Prospects for developing allergen-depleted food crops

Lokya, V and Parmar, S and Pandey, A K and Sudini, H K and Huai, D and Ozias-Akins, P and Foyer, C H and Nwosu, C V and Karpinska, B and Baker, A and Xu, P and Liao, B and Mir, R R and Chen, X and Guo, B and Nguyen, H T and Kumar, R and Bera, S K and Singam, P and Kumar, A and Varshney, R K and Pandey, M K (2023) Prospects for developing allergen-depleted food crops. The Plant Genome (TSI), 16 (4). pp. 1-32. ISSN 1940-3372

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In addition to the challenge of meeting global demand for food production, there are increasing concerns about food safety and the need to protect consumer health from the negative effects of foodborne allergies. Certain bio-molecules (usually proteins) present in food can act as allergens that trigger unusual immunological reactions, with potentially life-threatening consequences. The relentless working lifestyles of the modern era often incorporate poor eating habits that include readymade prepackaged and processed foods, which contain additives such as peanuts, tree nuts, wheat, and soy-based products, rather than traditional home cooking. Of the predominant allergenic foods (soybean, wheat, fish, peanut, shellfish, tree nuts, eggs, and milk), peanuts (Arachis hypogaea) are the best characterized source of allergens, followed by tree nuts (Juglans regia, Prunus amygdalus, Corylus avellana, Carya illinoinensis, Anacardium occidentale, Pistacia vera, Bertholletia excels), wheat (Triticum aestivum), soybeans (Glycine max), and kidney beans (Phaseolus vulgaris). The prevalence of food allergies has risen significantly in recent years including chance of accidental exposure to such foods. In contrast, the standards of detection, diagnosis, and cure have not kept pace and unfortunately are often suboptimal. In this review, we mainly focus on the prevalence of allergies associated with peanut, tree nuts, wheat, soybean, and kidney bean, highlighting their physiological properties and functions as well as considering research directions for tailoring allergen gene expression. In particular, we discuss how recent advances in molecular breeding, genetic engineering, and genome editing can be used to develop potential low allergen food crops that protect consumer health.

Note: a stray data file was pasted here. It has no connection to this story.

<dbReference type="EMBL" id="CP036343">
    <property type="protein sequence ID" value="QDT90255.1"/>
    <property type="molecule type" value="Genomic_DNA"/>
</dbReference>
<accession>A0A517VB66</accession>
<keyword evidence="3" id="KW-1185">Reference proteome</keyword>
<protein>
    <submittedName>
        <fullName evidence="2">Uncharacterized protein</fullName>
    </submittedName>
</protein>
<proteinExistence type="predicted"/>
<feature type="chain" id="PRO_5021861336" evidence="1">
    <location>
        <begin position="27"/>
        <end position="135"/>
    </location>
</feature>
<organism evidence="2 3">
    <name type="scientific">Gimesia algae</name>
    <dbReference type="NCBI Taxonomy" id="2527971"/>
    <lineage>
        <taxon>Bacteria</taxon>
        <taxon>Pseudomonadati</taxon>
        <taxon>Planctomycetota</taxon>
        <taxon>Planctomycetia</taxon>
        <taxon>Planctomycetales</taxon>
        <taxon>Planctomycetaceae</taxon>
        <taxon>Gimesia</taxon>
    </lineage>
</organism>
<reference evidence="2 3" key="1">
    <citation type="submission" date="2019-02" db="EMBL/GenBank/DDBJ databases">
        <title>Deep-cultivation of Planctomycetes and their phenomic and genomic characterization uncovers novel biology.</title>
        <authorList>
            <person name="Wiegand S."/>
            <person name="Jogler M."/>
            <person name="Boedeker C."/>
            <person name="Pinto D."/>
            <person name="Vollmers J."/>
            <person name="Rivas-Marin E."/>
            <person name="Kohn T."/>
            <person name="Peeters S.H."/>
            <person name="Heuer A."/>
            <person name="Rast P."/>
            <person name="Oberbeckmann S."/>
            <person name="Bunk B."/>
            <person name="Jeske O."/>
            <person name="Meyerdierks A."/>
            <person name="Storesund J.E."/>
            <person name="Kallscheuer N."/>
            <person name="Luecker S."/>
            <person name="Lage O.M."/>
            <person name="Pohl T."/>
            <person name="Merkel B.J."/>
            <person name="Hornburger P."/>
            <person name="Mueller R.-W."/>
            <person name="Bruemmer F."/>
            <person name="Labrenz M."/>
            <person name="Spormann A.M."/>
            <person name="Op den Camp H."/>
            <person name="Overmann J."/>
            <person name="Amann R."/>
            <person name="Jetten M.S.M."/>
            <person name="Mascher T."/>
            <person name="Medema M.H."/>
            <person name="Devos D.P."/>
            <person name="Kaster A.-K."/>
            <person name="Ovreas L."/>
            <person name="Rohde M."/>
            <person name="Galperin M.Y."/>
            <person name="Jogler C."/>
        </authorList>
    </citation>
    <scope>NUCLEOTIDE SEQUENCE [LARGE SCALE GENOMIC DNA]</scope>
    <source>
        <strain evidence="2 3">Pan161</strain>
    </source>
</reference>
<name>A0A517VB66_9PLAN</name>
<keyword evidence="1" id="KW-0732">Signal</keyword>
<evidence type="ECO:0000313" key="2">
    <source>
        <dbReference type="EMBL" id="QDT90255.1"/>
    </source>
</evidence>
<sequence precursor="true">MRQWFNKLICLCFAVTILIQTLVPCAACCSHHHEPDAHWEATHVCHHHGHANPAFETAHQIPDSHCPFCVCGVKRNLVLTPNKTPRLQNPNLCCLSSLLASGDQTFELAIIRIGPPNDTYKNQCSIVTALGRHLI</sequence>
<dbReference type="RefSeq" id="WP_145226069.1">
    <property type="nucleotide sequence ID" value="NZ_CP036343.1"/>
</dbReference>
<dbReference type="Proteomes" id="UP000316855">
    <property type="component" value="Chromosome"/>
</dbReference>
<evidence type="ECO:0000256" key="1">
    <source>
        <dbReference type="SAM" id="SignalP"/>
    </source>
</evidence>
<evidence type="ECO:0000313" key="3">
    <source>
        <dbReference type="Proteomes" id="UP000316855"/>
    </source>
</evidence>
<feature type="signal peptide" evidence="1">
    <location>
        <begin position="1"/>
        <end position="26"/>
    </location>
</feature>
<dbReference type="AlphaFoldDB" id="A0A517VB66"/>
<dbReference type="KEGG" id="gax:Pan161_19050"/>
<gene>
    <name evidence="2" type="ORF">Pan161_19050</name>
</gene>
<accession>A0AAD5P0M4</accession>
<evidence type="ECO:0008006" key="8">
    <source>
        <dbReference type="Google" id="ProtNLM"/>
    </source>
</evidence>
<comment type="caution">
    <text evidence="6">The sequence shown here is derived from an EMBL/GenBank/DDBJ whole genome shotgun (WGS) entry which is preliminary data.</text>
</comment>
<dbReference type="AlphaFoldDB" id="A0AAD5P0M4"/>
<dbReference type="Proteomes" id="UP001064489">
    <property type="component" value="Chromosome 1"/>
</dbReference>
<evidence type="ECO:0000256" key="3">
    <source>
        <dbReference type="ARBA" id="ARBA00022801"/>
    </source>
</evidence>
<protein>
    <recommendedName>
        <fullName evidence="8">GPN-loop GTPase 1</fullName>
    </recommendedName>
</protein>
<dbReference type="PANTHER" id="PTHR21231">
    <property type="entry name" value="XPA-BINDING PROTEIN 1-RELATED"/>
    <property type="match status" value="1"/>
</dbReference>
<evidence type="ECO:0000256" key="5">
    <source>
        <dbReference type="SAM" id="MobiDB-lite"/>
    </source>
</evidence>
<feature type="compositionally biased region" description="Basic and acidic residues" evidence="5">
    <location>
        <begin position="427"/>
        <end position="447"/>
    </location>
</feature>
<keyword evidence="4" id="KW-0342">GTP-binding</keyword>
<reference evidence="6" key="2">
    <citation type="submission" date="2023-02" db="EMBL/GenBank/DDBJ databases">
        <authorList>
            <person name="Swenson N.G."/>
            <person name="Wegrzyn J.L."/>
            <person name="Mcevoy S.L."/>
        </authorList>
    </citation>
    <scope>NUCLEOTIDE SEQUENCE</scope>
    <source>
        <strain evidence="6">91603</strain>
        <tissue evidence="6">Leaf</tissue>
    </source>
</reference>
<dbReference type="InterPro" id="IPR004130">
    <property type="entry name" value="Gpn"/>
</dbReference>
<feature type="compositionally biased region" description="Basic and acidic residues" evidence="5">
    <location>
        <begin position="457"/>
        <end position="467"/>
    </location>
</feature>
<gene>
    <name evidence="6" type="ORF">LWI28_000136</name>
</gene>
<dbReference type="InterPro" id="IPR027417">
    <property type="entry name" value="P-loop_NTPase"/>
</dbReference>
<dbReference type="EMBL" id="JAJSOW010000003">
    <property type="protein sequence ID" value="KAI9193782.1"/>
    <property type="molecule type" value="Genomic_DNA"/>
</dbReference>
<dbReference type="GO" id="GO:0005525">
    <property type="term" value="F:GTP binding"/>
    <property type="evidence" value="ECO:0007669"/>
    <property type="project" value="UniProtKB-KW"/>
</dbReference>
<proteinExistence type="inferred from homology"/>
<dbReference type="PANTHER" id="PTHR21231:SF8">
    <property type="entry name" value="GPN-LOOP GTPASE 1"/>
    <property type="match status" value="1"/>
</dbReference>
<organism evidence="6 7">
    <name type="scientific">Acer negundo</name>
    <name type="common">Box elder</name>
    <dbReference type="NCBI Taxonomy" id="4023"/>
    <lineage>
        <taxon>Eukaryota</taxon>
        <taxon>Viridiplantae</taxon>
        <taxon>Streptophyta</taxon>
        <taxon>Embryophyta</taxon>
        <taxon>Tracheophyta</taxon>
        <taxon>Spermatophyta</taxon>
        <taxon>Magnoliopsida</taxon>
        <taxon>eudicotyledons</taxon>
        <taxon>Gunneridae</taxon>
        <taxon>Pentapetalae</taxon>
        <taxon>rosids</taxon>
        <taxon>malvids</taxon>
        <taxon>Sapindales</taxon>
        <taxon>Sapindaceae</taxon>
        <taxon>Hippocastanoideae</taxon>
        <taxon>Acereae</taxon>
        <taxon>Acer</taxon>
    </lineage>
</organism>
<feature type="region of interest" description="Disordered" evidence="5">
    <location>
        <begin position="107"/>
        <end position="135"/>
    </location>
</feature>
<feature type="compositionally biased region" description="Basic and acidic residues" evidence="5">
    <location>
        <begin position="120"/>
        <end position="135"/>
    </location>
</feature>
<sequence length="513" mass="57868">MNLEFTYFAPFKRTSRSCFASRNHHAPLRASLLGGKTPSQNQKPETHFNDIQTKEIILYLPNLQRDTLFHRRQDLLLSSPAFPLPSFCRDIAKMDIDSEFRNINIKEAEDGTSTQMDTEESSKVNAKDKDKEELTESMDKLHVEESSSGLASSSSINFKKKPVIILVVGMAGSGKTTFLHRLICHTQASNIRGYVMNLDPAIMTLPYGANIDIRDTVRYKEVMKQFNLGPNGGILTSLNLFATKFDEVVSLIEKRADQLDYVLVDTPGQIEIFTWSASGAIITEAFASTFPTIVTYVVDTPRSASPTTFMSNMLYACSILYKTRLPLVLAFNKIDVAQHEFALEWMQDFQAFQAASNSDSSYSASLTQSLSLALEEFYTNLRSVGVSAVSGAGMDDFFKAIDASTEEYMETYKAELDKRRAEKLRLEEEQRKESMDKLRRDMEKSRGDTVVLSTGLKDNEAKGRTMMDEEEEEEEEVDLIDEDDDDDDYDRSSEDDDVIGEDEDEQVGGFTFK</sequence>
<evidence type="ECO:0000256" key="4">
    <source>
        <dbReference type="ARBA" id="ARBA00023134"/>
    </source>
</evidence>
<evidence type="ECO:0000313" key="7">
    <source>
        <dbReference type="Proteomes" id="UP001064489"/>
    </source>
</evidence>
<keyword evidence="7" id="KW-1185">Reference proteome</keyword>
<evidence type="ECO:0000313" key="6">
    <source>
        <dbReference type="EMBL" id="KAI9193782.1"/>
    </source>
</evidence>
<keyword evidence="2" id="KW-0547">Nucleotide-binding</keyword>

Item Type: Article
Divisions: Center of Excellence in Genomics and Systems Biology
Research Program : Asia
Uncontrolled Keywords: food safety, Food allergy, prevalence of allergies, food crops
Subjects: Others > Food and Nutrition
Others > Food Security
Depositing User: Mr Nagaraju T
Date Deposited: 31 Jan 2024 06:32
Last Modified: 31 Jan 2024 06:32
Official URL:
Funders: Bill & Melinda Gates Foundation (BMGF)
Acknowledgement: S. P. acknowledges Council of Scientific and Industrial Research (CSIR), Government of India for the award of fellowship for a Ph.D.
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